When people think of ancient Athens they usually associate it as the birthplace of democracy. Although the association is valid the city-state did not always have a representative government. Athens has had a monarchy for a time and even when it was democratic it had an empire. In the latter part of the 6th century BCE, Athens was the imperial center of a network of Greek cities ruled by an oligarchy of powerful and wealthy ruling families. Interestingly, even when Athens was an oligarchy it possessed certain qualities making democracy eventually possible. In this article, I’ll be discussing the problems affecting pre-democratic Athens making it necessary for the oligarchs to give supreme executive authority to Solon to prevent the city-state from descending in to civil war. My hope, in a sort of roundabout but relevant way, is to make certain connections between the politics of ancient Athens and the United States in the present day.
Setting the Stage
Before the time of Solon important families didn’t enjoy unrestricted access to power. Power meant responsibility, not profit. Wealthy individuals were required to serve as members of Athens’ government; members didn’t serve indefinitely (like a senator would in Canada’s upper chamber) but for a short preset period to prevent any single person (or family) from gaining too much influence over decision-making. Athens was divided in to basically two classes—and the class one belonged to was determined fundamentally by how much land one owned.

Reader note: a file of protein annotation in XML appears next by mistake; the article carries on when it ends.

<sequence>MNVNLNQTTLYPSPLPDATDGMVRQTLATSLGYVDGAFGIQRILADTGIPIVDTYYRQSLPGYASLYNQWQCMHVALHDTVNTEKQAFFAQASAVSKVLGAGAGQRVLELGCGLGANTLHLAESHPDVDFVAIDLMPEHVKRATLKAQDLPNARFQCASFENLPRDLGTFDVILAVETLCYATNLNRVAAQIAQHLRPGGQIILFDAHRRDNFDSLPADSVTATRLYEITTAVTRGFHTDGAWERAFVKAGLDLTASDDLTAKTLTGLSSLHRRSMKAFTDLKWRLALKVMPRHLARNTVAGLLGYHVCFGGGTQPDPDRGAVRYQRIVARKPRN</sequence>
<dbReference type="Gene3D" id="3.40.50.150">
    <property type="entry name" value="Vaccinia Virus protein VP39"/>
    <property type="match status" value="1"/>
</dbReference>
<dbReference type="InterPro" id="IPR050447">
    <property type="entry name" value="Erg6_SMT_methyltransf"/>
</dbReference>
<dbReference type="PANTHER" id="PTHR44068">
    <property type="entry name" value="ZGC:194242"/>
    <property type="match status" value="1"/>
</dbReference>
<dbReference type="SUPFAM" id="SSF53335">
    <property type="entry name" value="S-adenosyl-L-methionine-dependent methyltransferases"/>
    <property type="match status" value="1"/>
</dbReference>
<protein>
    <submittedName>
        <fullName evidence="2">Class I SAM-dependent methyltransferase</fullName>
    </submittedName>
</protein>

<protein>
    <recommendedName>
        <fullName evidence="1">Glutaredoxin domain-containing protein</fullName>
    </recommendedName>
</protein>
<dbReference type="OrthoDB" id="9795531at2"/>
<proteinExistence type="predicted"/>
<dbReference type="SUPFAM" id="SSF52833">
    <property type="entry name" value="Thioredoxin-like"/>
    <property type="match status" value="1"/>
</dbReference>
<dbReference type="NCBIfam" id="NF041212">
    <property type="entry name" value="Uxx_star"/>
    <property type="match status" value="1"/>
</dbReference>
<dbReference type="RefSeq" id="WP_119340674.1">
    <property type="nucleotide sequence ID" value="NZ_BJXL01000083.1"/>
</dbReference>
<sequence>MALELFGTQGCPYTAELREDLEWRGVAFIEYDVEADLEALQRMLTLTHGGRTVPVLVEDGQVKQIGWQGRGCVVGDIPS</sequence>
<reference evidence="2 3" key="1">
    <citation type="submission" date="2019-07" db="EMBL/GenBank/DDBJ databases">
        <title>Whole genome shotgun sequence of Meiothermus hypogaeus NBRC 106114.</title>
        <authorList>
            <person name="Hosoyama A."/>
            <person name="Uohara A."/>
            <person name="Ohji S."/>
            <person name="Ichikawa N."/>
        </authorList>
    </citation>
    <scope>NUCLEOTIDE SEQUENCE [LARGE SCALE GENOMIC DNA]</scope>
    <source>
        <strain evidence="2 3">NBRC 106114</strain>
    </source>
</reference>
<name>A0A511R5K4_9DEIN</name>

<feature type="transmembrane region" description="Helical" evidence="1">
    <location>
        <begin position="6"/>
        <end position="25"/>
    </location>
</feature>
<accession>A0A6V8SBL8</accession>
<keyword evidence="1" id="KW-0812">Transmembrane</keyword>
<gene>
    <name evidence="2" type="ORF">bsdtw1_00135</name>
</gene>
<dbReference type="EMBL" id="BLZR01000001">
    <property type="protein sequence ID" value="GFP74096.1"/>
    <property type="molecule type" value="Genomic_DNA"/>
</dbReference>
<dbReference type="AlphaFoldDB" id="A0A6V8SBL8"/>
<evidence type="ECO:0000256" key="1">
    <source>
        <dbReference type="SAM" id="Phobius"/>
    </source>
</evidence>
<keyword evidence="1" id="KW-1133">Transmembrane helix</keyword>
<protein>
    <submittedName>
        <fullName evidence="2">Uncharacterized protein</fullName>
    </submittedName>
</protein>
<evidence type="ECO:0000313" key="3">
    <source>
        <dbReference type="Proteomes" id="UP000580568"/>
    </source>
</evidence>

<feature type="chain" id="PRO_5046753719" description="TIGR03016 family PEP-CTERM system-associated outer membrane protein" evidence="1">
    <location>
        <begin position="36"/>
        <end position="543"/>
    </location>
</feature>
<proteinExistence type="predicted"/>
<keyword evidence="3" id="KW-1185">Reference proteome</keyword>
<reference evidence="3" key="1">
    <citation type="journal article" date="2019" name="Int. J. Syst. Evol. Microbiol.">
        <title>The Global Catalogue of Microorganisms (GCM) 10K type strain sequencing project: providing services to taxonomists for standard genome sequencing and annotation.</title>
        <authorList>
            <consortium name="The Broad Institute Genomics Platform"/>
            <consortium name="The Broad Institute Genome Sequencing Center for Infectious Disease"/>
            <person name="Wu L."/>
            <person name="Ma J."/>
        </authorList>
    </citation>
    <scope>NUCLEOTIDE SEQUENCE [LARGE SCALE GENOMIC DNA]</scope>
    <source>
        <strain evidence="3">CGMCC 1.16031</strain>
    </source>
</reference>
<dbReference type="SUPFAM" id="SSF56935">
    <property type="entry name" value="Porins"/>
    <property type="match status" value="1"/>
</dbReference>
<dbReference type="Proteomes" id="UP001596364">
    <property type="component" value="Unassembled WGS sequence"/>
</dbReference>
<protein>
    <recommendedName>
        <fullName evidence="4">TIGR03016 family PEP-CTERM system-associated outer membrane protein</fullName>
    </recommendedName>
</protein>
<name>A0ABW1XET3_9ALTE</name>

Athenians, regardless of class, were taught two civic virtues: firstly, to appreciate the importance of pursuing policies producing the greatest good for the greatest number of people; and secondly, to not view government as some sort of personal springboard to power (or place to pursue one’s own narrow self-interest). On the contrary, citizens were encouraged to view participation in the government as a sort of sacred duty. In many respects, working in government actually meant a reduction in one’s influence because of the aforementioned civic virtues. So, at an abstract level at least, a check existed minimizing corruption and keeping the wealthy—at least in theory—accountable to both the lower class and to one another.
Nevertheless, over time—as is the case with essentially any political system—the ruling families found ways, and used what wiggle room the system afforded, to pursue their own narrow interest at the expense of other citizens. For example, members of the lower class were not allowed to hold office; and as such they did not possess any executive decision-making power. Despite the civic virtue practiced by the Athenians corruption entered the system (an inherent problem involving any human institution) and the lower class found itself exploited and heavily indebted to the oligarchs. In order to pay off their debts many members of the lower class were forced to sell themselves in to slavery. With the lower class decimated, Athenian society became fractious; and as the ruling families jockeyed with one another for power Athens threatened to descend in to civil war.